By Carla Olivo, Marine Spouse
You are headed to the Pentagon! A place where you can get all the exercise you need just walking in from the parking lot!
This is not your typical duty station experience. Here are many of the things you need to know before relocating to the Nation’s Capitol and the largest office building in the world. Get ready to enjoy this unique experience full of history, politics, inside the beltway traditions and patriotism like you’ve never seen before!
Where is the Pentagon?
While you may hear people say they are PCSing to Washington D.C. for an assignment at the Pentagon, this unique building is actually located across the Potomac River in Arlington, Virginia. You’ve seen large bases and posts but when you park at the Pentagon, it gets tricky remembering your parking space among the 67 acres of parking lots, which accommodate over 8,700 vehicles.
Pentagon, Arlington Virginia
The Pentagon itself is indeed impressive. The concrete structure featuring seven floors, two below ground and five above, is the largest office building in the world, covering 34 acres. This is double the size of the Empire State Building. Nearly 30,000 military and civilian employees share 691 water fountains and 284 bathrooms. There are few elevators in the Pentagon. Ramps accommodate most of those moving from floor to floor.
Moving to dc – where to live
You may be asking yourself, “Should I move to DC?” There are many options for housing in the National Capital Region. Although, depending on where you are coming from, there may be sticker shock as the DC suburbs feature seven of the country’s 10 richest counties.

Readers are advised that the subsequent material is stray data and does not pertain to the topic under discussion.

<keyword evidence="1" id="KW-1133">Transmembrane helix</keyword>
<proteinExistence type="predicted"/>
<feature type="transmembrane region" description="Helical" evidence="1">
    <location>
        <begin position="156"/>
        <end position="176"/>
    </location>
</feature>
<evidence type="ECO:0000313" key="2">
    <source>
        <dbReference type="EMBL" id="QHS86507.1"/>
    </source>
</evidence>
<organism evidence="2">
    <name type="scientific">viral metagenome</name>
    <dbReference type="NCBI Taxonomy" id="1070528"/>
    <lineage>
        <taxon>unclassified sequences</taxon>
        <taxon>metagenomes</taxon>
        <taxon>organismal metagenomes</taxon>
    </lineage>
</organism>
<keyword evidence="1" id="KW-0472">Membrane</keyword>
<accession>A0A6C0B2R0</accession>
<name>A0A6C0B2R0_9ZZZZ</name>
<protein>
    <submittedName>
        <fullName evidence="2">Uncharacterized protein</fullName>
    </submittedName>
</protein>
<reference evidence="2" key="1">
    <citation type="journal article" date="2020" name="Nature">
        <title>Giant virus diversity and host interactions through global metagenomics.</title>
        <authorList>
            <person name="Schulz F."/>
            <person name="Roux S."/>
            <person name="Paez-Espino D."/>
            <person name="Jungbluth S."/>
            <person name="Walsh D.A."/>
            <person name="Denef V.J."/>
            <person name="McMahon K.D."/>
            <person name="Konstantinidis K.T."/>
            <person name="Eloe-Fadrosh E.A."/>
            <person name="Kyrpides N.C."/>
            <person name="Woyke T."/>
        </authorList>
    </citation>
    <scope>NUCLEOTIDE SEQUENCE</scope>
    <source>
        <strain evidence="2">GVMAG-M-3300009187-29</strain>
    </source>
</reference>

There is no on base or on post housing at the Pentagon. But there are several nearby military installations that offer housing options. These include:
Joint Base Anacostia Bolling Housing in Southeast Washington, D.C.
Joint Base Andrews Housing in Prince George’s County, Maryland
Joint Base Myers-Henderson Hall Housing in Arlington, Virginia
Fort Belvoir Housing in Fairfax County, Virginia
For those planning on moving to DC, where to live becomes the question. A big consideration is commute times and the cost of housing. Housing takes many forms in the National Capital Region. Single-family homes, townhouses, condos, and apartments can be found in both urban and rural settings a short distance from downtown.
NOVA (Northern Virginia)
Arlington and the city of Alexandria, Virginia are inside the beltway.
Fairfax County, Virginia is the largest county in the Washington, D.C. area. It falls inside and outside the beltway and is home to George Mason University.